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Cousin Henry (English Edition) Format Kindle
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|Longueur : 165 pages||Composition améliorée: Activé||Page Flip: Activé|
|Langue : Anglais|
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First, the plot of the novel. Squire Indefer Jones of Llanfeare in Wales knows he is dying. He has no children himself, but has adopted his niece Isabel Brodrick, whom he loves dearly. Because she is not a Jones, Squire Indefer has decided to leave the property to Cousin Henry, who is a Jones. Unfortunately, the squire hates and detests Cousin Henry; for that matter, Isabel also thinks her cousin is worthless. Nonetheless, the squire invites Cousin Henry to come down from London to Wales to prepare for his inheritance. The will leaving everything to Henry has been made and all that is left is for the squire to die, which he does not long after Henry has taken up residence at the Llanfeare estate.
With his dying breath Squire Indefer whispers to Isabel that he has made all things right. By this Isabel infers that the squire has made a new will, which he has. Where is it? We soon find out that the squire put the will into a book of sermons he had by his bedside and the book has been returned to his library where Henry finds it. The new will leaves everything to Isabel. Instead of making the will known to Isabel, Henry puts the book on the shelf and allows the earlier will leaving everything to him to be read.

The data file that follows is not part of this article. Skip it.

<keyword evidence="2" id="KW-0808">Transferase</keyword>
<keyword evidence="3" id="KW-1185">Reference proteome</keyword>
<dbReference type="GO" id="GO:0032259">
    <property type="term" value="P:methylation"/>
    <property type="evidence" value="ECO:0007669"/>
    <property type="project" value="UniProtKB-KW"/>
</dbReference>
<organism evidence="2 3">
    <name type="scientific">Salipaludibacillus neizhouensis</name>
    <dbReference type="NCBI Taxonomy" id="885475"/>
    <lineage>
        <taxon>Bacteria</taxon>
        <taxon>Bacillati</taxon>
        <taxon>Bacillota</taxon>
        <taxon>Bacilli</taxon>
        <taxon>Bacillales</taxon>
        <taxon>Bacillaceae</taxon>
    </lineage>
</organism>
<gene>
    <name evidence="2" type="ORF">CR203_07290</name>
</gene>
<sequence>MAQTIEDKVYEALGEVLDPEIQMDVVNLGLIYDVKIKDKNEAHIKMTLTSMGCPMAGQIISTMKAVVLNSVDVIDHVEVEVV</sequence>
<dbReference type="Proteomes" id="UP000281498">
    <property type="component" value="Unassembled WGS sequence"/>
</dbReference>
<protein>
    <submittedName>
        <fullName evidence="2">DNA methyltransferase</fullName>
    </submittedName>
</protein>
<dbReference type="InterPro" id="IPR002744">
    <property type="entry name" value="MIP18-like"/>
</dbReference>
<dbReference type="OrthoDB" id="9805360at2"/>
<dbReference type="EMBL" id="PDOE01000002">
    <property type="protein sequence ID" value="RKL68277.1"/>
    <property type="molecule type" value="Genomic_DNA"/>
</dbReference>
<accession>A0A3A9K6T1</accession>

Readers need not be worried about spoilers, for everything I have said happens early in the novel and is no mystery. The rest of the novel concerns the inner conflict Henry has with himself about the hidden will. He alone knows where it is, but others, including Isabel, are certain that another will has been made and think Henry has destroyed it.
This story may seem promising to potential readers of Cousin Henry, but unfortunately Henry’s inner turmoil became very tiresome to me. He is a weak and cowardly young man with nothing to recommend him to readers. His cousin Isabel is a strong and proud young woman, but she also became tiresome very quickly because of her hostile and unreasonable behavior toward her cousin Henry and her irrational conduct toward a would be suitor. Consequently, even though this is one of Trollope’s shortest novels, it seemed to drag on forever.
I am a big fan of Anthony Trollope’s novels and I think many of them such as The Way We Live Now are among the best novels in English literature. Certainly, Cousin Henry is well written and the anguish Henry feels about deceiving Isabel and stealing her inheritance feels real enough, but after a hundred pages of angst with no resolution I said, “Enough already.”
Typically in his longer novels Trollope has several different stories he tells, but Cousin Henry is not long enough for the development of other narratives. That said, Isabel’s plight after she is disinherited is taken up, but she is such an unpleasant and difficult person that I almost wished Henry held on to the inheritance. He was badly treated from the first by both the squire and Isabel and did not deserve what happened to him, at least in my opinion. Readers must decide for themselves if they agree with me. Comments are appreciated.
I counted forty-one novels that Trollope has written and as I have mentioned, some of them are great. My advice for first time readers is to skip Cousin Henry and instead start with any of the Palliser or Chronicles of Barsetshire series of novels. Both Phineas Finn and Phineas Redux in the Palliser novels are among my favorites. For those readers who have read many of Trollope’s novels and want to systematically read them all, I do recommend Cousin Henry as an oddity; that is, one of Trollope’s novels that does not represent the true excellence of the master.
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